HELENA, Mont. – After nearly 17 years of courtroom arguments, congressional negotiations and Indian Country bickering, hundreds of thousands of Native Americans could see the first payments of a $3.4 billion U.S. government settlement by the end of the year, plaintiffs’ attorneys said Monday.
The settlement over more than a century’s worth of squandered and mismanaged land trust royalties became final Friday.
One of the largest U.S. government settlements in history began with a lawsuit filed in 1996 by Elouise Cobell of Browning, Mont. The Blackfeet leader observed that those who leased Indian land made money from its natural resources, while the Indians themselves remained in poverty with no accounting of the royalties from that land that were held in trust for them by the government.
Giffords’ in-law to spend year in space
A former space shuttle commander whose twin brother is married to former Rep. Gabrielle Giffords will attempt the longest spaceflight ever by an American.
NASA astronaut Scott Kelly and Russian cosmonaut Mikhail Kornienko will spend an entire year aboard the International Space Station beginning in 2015. Both men already have lived aboard the space station for six months.
Moon rocks stashed away in Minnesota
The Minnesota National Guard said Monday it found a few small fragments of the moon’s surface in storage in a state building in St. Paul. They’ll be turned over to the state Historical Society on Wednesday.
The moon rocks came from the Apollo 11 moon landing in 1969. U.S. states and territories and 135 countries each got tiny samples encased in plastic. Authentic moon rocks are considered national treasures and can’t legally be sold in the U.S.
Joseph Gutheinz, a former NASA investigator who leads an effort to find missing moon rocks, said Minnesota’s discovery leaves 11 states, including Massachusetts, Texas and Wisconsin, missing their Apollo 11 moon rocks.
Roach-eating death caused by choking
A Florida man choked to death after downing dozens of live roaches to win a contest earlier this year in which the grand prize was a python, according to an autopsy released Monday.
Edward Archbold, 32, of West Palm Beach died as a result of asphyxia due to choking and aspiration of gastric contents, according to the report released by the Broward County medical examiner’s office. It said his airway was obstructed by the roach body parts, which caused him to be unable to breathe.
US defends efforts at climate meeting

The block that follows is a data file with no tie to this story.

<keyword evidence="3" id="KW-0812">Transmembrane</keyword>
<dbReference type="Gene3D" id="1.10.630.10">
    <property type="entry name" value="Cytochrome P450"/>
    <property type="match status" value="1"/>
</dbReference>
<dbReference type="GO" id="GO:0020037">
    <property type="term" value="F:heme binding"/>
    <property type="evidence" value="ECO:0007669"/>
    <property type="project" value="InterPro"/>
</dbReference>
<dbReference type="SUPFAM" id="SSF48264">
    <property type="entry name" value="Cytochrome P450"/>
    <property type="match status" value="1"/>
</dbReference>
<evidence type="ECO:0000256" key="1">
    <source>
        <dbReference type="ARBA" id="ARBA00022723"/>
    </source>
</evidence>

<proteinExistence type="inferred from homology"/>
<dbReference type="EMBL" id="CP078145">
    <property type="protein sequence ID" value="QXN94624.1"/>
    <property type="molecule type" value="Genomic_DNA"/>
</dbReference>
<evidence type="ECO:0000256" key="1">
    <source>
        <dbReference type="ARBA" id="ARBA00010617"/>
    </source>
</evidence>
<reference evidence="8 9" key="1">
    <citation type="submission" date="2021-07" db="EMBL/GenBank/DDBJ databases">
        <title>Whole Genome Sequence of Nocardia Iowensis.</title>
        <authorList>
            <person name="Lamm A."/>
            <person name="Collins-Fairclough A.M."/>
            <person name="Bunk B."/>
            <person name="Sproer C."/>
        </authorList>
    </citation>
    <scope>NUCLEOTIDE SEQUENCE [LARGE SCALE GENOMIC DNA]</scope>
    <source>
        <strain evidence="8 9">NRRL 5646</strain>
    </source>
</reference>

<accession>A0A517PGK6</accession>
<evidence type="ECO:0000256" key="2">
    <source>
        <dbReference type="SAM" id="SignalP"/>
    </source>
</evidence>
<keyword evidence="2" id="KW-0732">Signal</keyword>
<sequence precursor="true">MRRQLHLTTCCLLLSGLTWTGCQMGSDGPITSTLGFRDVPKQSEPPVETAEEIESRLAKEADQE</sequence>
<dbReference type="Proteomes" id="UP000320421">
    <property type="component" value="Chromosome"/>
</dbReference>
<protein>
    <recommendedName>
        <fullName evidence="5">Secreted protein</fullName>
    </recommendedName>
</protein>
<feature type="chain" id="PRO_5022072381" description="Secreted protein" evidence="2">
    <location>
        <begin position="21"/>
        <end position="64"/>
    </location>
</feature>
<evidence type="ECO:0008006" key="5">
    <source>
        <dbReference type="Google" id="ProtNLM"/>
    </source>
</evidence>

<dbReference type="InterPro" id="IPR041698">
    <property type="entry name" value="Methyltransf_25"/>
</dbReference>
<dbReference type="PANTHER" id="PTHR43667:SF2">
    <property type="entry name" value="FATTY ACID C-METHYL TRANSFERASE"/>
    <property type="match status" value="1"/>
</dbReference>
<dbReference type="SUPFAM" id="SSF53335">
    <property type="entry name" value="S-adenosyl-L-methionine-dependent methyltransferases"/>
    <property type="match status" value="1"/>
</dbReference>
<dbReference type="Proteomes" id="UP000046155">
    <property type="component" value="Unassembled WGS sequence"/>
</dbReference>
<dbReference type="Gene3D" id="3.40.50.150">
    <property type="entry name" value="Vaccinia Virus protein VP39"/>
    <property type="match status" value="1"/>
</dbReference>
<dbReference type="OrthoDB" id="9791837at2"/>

Anticipating an onslaught of criticism from poor nations, the United States claimed enormous strides in reducing greenhouse emissions at the opening of U.N. climate talks Monday, despite failing to join other industrialized nations in committing to binding cuts.
The pre-emptive U.S. approach underscores one of the major showdowns expected at the two-week conference as China pushes developed countries to take an even greater role in tackling global warming.
Accord reached on Greek bailout loans
The 17 European Union nations that use the euro have struck an agreement with the International Monetary Fund on a program to reduce Greek debt and put Athens on the way to get the next installment of its much-needed bailout loans.
This was the third time in the last two weeks that finance ministers from the eurozone had tried to hammer out a deal on the next installment of bailout money – $57.8 billion.
Rebels defy calls to leave Congolese city
Congolese rebels widely believed to be backed by Rwanda and Uganda held their positions in Goma, the key eastern city they seized last week, letting a midnight deadline for their withdrawal expire in early today.
Earlier in the day, the M23 rebels announced that they plan to move their headquarters to the city of 1 million later this week, another sign that they do not intend to respect the demands of mediators.
The government acknowledged it was in talks with rebel representatives in Kampala, the capital of neighboring Uganda.
Syrian rebels seize hydroelectric dam
Syrian rebels on Monday captured a hydroelectric dam on the Euphrates River in the country’s north after days of heavy clashes, carting off boxes of ammunition from defeated regime forces in the latest in a string of recent strategic advances for opposition fighters, activists said.
Also Monday, activists said rebels and pro-government Kurdish gunmen struck a truce to end days of fighting in the town of Ras al-Ayn near the border with Turkey that opposition forces entered earlier this month.